Rig Veda, tr. by Ralph T.H. Griffith, , at sacred-texts.com
1. HERE by ordainers was this God appointed first Invoker, best at worship, to be praised at rites:
Whom Apnavāna, and the Bhṛgus caused to shine bright-coloured in the wood, spreading from home to home.
2 When shall thy glory as a God, Agni, be suddenly shown forth.
For mortal men have held thee fast, adorable in all their homes,
3 Seeing thee faithful to the Law, most sapient, like the starry heaven,
Illumining with cheerful ray each solemn rite in every house.
4 Vivasvān's envoy living men have taken as their ensign, swift,
The ruler over all mankind, moving like Bhṛgu in each home.
5 Him the intelligent have they placed duly as Invoking Priest,
Welcome, with sanctifying flame, best worshipper, with sevenfold might;
6 In his Eternal Mothers, in the wood, concealed and unapproached,
Kept secret though his flames are bright seeking on all sides, quickly found.
7 That as food spreads forth in this earthly udder, Gods may rejoice them in the home of Order,
Great Agni, served with reverence and oblation, flies ever to the sacrifice, the Faithful.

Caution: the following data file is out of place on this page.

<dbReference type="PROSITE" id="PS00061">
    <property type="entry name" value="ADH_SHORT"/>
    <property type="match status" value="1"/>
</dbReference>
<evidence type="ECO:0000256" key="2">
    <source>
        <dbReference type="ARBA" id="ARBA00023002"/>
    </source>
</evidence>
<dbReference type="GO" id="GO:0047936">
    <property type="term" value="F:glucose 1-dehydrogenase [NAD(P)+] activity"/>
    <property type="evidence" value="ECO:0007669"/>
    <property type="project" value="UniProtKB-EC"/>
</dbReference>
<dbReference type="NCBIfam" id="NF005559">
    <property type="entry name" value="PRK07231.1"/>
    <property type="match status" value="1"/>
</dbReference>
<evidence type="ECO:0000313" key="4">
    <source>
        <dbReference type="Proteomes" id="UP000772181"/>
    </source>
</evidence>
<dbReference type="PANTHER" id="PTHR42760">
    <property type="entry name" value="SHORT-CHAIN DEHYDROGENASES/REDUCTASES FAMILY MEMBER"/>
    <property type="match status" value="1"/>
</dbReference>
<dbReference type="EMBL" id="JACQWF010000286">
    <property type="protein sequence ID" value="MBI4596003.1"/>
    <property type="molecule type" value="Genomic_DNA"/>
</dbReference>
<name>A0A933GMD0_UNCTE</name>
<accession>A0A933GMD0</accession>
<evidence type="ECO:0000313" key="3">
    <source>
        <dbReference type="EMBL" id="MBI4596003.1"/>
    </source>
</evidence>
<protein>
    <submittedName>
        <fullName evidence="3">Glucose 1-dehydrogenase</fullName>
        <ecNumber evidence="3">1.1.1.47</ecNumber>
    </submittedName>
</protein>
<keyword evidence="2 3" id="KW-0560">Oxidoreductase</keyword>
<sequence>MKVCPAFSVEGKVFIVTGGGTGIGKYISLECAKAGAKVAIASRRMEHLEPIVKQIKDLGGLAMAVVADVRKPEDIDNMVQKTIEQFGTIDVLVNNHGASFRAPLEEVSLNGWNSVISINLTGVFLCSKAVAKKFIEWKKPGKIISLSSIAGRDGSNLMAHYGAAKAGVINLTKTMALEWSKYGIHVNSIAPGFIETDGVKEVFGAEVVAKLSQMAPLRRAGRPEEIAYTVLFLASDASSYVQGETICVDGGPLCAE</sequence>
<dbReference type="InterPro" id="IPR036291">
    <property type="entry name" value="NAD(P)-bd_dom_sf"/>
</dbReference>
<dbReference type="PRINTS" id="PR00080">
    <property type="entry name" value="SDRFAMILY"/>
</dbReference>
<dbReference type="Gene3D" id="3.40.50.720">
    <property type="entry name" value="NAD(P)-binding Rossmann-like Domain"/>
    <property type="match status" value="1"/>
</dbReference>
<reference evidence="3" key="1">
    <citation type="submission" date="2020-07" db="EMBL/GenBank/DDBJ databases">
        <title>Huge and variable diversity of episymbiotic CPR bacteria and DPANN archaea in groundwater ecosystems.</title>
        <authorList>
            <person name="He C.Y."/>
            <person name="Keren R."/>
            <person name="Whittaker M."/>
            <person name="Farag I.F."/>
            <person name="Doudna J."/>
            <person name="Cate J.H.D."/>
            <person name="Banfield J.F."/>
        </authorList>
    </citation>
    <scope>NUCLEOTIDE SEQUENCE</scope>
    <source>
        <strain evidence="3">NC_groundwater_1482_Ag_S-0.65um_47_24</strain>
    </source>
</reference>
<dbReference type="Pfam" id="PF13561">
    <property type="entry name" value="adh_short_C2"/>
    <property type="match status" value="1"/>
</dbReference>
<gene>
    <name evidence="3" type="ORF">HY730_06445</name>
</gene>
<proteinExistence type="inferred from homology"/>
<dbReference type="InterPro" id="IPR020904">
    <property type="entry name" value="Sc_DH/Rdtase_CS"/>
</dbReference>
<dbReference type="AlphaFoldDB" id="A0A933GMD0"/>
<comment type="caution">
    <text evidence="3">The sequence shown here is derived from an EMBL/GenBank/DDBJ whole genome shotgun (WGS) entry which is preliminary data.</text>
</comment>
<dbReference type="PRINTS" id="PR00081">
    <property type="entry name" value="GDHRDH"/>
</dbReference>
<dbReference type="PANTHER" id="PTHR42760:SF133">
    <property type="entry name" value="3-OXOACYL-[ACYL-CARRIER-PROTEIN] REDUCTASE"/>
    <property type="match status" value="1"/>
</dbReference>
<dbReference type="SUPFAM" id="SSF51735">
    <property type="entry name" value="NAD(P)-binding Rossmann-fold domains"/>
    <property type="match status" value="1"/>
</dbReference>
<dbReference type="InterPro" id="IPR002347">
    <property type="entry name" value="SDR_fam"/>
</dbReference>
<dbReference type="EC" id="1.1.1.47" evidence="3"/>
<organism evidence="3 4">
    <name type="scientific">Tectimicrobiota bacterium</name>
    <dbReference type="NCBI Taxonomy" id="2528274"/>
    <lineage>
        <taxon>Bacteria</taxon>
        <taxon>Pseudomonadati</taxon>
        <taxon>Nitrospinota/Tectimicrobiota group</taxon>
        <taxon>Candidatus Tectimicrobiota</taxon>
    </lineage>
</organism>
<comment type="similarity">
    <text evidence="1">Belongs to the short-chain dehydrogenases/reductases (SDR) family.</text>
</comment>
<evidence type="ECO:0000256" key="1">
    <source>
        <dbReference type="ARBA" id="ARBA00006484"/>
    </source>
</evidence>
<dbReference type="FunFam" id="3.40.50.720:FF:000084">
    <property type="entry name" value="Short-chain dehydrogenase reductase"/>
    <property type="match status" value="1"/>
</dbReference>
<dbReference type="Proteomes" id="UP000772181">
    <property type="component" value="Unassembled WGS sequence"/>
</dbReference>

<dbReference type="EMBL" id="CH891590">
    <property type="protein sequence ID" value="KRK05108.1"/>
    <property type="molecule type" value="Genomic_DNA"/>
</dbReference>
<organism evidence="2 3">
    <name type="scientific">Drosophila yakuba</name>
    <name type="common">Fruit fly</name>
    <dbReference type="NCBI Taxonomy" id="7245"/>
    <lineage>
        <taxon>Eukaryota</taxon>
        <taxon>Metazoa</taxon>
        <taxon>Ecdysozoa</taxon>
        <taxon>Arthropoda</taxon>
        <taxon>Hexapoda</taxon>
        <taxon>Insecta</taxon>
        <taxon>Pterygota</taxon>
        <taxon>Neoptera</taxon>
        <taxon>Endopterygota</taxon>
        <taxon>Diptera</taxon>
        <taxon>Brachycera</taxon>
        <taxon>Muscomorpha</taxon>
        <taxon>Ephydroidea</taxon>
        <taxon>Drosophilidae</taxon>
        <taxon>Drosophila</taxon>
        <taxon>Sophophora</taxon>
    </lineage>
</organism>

8 Bird of each rite, skilled in an envoy's duties, knowing both worlds and that which lies between them,
Thou goest from of old a willing Herald, knowing full well heaven's innermost recesses.
9 Bright God, thy path is black: light is before thee: thy moving splendour is the chief of wonders.
When she, yet unimpregnate, hath conceived thee, even when newly born thou art an envoy.
10 Yet newly born, his vigour is apparent when the wind blows upon his fiery splendour,
His sharpened tongue he layeth on the brushwood, and with his teeth een solid food consumeth.
11 When he hath borne off food with swift flame swiftly, strong Agni makes himself a speedy envoy,
Follows the rustling of the wind, consuming, and courser-like, speeds, drives the swift horse onward.